What would be winter without its comforting and delicious food? As Saint Nicolas day and Christmas approach, let us rejoice in the coming back of a classic, traditional Alsatian food: manala.
Served to celebrate Saint Nicolas day, manalas are little brioche men you can find everywhere in the east of France in winter.
Saint Nicolas, patron saint of children, is celebrated on 6th of December by eating manala, clementines and sweets, and drinking hot cocoa.
Depending on the region, the meaning of these little men can vary, but what never does is the pleasure of eating them. Whether they represent Saint Nicolas himself or the three children he resurrected after a butcher murdered them, all Alsatian children adore him (and the pastries, obviously!)
- How to eat your manala the right way:
It is important to respect some traditions, so here is the right way to enjoy your manala (according to my grandmother and my mother, and they’re always right, so…).
Manala are even tastier when shared, so in the evening of December 6th, you will have to gather your friends/flatmates/whoever you want, and have breakfast for dinner. Hot cocoa is mandatory, for dipping your manala in it is an almost divine experience. If you are feeling fancy, you can open up your manala and spread honey, chocolate spread, jam, butter on it. Et voilà!
The joy in eating manala is certain, what is less certain is what you should call them… As for many things, Alsatians have heated debates on what is “the right” name for this pastry.
If you are from the south of Alsace, you probably call them “manala” (which can also be written as “mannala”). From the north? It’s “mennele” or even “mannele”. In Franche-Comté, it is known as “Jean Bonhomme”, but as “petit Saint Nicolas” in Lorraine. Confusing, right?
The recipe however is straightforward: Simple, but time-consuming, so let us roll up our sleeves and get started.
Preparation time: 1h30; cooking: 25 min; thermostat 5/6. For 4 people (approximately 16 manala).
You will need:
- 500g of flour,
- 25g of baker’s yeast,
- 100g of crystal sugar,
- 200g of milk,
- 5g of salt,
- 100g of butter,
- 2 eggs,
- 1 yolk.
Warm (around 40°C) half of the milk in a bowl and dilute the yeast in it. Add 100g of flour and mix. Cover the bowl with a cloth. Leave to rise for 20 minutes. In a saucepan, melt the butter with the remaining milk, sugar and salt. Allow to cool. Add the leavened mixture prepared earlier, while kneading. Add the 2 whole eggs and the remaining flour. Knead for 15 minutes. Cover the container with a cloth and leave to rise for 30 minutes. Form small cylinders of 3 cm in diameter and 15 cm long. Cut them with scissors to form the head, arms and legs. Place the pieces on a buttered baking sheet. Glaze the pieces with the remaining egg yolk, and form the eyes with raisins or chocolate chips (this last bit is optional). Leave to rise for 20 minutes, then put in the oven.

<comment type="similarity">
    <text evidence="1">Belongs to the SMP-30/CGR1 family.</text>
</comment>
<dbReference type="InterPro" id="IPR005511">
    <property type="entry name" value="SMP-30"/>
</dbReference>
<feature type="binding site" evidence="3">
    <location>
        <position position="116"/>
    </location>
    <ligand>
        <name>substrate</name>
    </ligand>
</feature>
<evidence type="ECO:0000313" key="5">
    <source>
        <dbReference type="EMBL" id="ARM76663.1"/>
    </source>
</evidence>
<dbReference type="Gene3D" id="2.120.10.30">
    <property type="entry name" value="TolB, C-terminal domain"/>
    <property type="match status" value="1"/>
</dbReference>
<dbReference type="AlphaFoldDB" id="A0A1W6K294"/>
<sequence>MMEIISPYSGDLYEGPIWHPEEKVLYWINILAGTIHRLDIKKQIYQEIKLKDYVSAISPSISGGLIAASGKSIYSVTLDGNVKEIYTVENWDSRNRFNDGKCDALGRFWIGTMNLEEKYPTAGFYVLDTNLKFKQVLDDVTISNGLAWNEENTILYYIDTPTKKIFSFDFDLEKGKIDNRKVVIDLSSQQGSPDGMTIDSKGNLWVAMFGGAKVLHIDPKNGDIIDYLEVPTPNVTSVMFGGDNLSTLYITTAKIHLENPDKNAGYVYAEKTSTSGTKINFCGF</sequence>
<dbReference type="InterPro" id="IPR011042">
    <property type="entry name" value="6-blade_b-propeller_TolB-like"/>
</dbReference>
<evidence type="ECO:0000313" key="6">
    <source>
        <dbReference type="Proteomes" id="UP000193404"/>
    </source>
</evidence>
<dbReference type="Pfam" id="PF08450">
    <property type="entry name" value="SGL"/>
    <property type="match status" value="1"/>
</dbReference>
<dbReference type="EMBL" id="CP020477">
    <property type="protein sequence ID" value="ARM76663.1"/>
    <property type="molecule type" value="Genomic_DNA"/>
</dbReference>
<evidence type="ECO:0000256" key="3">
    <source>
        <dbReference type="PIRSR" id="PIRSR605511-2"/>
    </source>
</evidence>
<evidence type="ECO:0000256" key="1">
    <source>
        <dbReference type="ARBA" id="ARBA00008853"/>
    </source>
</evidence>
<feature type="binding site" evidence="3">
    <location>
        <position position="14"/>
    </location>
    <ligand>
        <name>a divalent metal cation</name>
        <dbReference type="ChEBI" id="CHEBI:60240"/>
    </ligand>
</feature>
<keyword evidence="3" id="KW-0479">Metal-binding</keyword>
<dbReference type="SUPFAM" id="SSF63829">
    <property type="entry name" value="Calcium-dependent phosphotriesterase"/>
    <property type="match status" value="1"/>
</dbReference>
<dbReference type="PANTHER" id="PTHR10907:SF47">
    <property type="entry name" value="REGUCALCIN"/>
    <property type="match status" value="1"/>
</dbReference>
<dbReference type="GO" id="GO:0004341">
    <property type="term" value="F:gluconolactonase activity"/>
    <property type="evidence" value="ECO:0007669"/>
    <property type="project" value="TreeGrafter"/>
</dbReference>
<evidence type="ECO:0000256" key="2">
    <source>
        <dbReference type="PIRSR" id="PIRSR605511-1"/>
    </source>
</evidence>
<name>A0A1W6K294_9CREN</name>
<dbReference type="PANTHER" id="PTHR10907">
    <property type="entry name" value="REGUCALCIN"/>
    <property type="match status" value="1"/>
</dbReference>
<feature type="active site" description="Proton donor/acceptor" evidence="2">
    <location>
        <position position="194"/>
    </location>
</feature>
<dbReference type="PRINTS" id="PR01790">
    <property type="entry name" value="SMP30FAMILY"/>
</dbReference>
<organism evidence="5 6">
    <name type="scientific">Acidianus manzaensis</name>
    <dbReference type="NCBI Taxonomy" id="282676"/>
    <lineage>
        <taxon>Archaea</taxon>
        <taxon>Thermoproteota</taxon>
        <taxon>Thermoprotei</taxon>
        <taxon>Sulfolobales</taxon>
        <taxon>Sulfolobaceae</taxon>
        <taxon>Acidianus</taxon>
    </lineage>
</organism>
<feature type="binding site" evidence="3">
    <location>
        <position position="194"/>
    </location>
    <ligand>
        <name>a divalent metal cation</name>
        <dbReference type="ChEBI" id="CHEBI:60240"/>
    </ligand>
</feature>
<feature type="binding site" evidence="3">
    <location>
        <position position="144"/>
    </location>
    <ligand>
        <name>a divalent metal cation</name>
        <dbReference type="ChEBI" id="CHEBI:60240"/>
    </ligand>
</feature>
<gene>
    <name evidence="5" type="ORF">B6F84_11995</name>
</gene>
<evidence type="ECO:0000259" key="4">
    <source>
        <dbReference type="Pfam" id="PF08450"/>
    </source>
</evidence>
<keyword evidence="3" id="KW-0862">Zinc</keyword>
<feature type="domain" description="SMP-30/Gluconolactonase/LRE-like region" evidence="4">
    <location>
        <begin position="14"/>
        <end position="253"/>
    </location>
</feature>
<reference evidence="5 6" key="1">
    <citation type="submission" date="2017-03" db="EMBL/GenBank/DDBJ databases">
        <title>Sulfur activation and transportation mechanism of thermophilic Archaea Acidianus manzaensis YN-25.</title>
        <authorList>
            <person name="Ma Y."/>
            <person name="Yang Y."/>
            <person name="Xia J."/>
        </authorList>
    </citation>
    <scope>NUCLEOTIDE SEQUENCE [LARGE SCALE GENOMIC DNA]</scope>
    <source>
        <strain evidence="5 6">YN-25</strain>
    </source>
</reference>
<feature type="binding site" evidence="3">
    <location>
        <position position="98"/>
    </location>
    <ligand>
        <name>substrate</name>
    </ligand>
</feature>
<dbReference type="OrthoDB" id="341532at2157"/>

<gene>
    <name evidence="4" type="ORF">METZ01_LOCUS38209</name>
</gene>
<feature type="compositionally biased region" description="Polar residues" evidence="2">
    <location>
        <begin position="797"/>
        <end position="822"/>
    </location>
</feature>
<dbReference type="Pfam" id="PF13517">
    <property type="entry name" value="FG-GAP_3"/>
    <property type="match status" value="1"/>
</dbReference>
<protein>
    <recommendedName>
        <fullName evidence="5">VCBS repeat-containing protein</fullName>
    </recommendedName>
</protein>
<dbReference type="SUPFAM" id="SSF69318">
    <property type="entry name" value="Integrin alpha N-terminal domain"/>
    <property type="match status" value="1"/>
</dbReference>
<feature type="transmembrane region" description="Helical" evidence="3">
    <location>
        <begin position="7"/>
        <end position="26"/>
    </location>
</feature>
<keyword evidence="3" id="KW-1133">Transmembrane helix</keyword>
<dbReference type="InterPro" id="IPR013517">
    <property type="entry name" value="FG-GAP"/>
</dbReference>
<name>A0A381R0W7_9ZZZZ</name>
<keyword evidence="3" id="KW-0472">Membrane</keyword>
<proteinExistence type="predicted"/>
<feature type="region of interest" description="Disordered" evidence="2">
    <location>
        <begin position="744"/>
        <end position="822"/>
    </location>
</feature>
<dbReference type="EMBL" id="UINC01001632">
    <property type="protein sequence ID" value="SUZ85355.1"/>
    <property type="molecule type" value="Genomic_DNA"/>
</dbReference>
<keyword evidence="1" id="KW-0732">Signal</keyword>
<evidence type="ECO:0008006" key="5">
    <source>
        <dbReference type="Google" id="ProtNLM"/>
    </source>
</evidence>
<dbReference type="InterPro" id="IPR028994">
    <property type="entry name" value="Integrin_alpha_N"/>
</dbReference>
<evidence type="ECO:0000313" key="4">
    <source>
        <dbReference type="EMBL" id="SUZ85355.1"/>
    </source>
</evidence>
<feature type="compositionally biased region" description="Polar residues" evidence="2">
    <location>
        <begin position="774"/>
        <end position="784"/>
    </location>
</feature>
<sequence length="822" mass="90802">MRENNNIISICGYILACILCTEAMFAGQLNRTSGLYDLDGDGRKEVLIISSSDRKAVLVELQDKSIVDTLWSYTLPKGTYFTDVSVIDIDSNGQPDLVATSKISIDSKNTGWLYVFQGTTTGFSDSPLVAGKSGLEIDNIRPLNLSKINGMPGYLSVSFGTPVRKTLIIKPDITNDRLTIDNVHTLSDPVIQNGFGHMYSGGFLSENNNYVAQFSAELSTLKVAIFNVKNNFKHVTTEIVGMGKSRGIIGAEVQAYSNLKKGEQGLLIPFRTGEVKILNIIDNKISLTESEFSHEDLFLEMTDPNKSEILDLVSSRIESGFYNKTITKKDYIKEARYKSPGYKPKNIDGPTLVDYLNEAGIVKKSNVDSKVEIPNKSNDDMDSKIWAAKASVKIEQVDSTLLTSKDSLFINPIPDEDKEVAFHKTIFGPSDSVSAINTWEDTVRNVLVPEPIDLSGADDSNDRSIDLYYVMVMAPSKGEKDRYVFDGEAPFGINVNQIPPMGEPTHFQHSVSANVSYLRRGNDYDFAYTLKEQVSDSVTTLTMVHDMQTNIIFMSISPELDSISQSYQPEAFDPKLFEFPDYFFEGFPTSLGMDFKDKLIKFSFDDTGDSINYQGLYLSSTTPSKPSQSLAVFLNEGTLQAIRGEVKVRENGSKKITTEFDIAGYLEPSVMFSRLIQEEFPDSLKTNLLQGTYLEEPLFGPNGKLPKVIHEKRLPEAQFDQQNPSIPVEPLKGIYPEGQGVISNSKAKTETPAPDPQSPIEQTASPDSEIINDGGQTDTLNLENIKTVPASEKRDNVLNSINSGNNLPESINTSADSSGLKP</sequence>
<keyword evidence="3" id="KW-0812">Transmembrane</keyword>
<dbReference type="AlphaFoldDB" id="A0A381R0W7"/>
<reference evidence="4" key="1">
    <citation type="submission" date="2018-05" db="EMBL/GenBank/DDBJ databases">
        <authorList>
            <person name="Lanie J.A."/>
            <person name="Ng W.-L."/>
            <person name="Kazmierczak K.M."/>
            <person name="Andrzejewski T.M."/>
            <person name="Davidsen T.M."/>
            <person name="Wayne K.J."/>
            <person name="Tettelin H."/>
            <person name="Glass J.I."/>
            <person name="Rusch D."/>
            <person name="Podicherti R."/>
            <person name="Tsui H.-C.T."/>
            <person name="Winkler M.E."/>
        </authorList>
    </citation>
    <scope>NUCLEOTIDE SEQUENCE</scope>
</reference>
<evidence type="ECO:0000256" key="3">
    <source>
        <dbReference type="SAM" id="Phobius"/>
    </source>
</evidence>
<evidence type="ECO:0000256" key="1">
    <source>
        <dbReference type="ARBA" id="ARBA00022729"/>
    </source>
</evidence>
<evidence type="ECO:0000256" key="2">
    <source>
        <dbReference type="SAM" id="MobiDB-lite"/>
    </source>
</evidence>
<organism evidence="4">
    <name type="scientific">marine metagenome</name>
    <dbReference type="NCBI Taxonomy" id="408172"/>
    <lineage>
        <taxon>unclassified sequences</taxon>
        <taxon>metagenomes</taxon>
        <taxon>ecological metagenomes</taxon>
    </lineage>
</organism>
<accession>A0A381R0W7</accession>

If cannibalism bothers you, you can always shape your dough as a snail (of sorts), in which case you now have a schnackala (a snail) instead of a manala.
It is important to leave your manala to rise in a warm room, with no draughts, as it will hinder the process.
It is also essential not to warm the milk too much. It should not be boiled, otherwise the mixture of yeast and milk will not take. You should be able to drop some milk on your wrist without burning yourself.
And don’t forget, the uglier they are, the better it is. Mine (and my mum’s) always look like weirdly shaped aliens…
Mannalas (petits bonshommes) et schnackalas (escargots) – Les douceurs d’Elodie. 2021. Mannalas (petits bonshommes) et schnackalas (escargots) – Les douceurs d’Elodie. [ONLINE] Available at: http://lesdouceursdelo.canalblog.com/archives/2010/12/05/19791544.html. [Accessed 19 November 2021].
TRADITION. Le jour du manala à Cernay. 2021. TRADITION. Le jour du manala à Cernay. [ONLINE] Available at: https://www.dna.fr/edition-mulhouse-thann/2019/12/06/le-jour-du-manala-a-cernay. [Accessed 19 November 2021].
Mannele — Wikipédia. 2021. Mannele — Wikipédia. [ONLINE] Available at: https://fr.wikipedia.org/wiki/Mannele#:~:text=Un%20mannele%20ou%20mannala%20(de,lorraines%2C%20et%20plus%20g%C3%A9n%C3%A9ralement%20allemandes. [Accessed 19 November 2021].
marmiton.org. 2021. Manalas ou mannele (Alsace) : recette de Manalas ou mannele (Alsace). [ONLINE] Available at: https://www.marmiton.org/recettes/recette_manalas-ou-mannele-alsace_13205.aspx. [Accessed 19 November 2021].
written by Julie Adèle Christiane Maruitte. She graduated at Paris IV-Sorbonne, with a double major in history and English and holds a master’s degree in audio-visual translation. She is now a Schuman trainee at DG TRAD Directorate.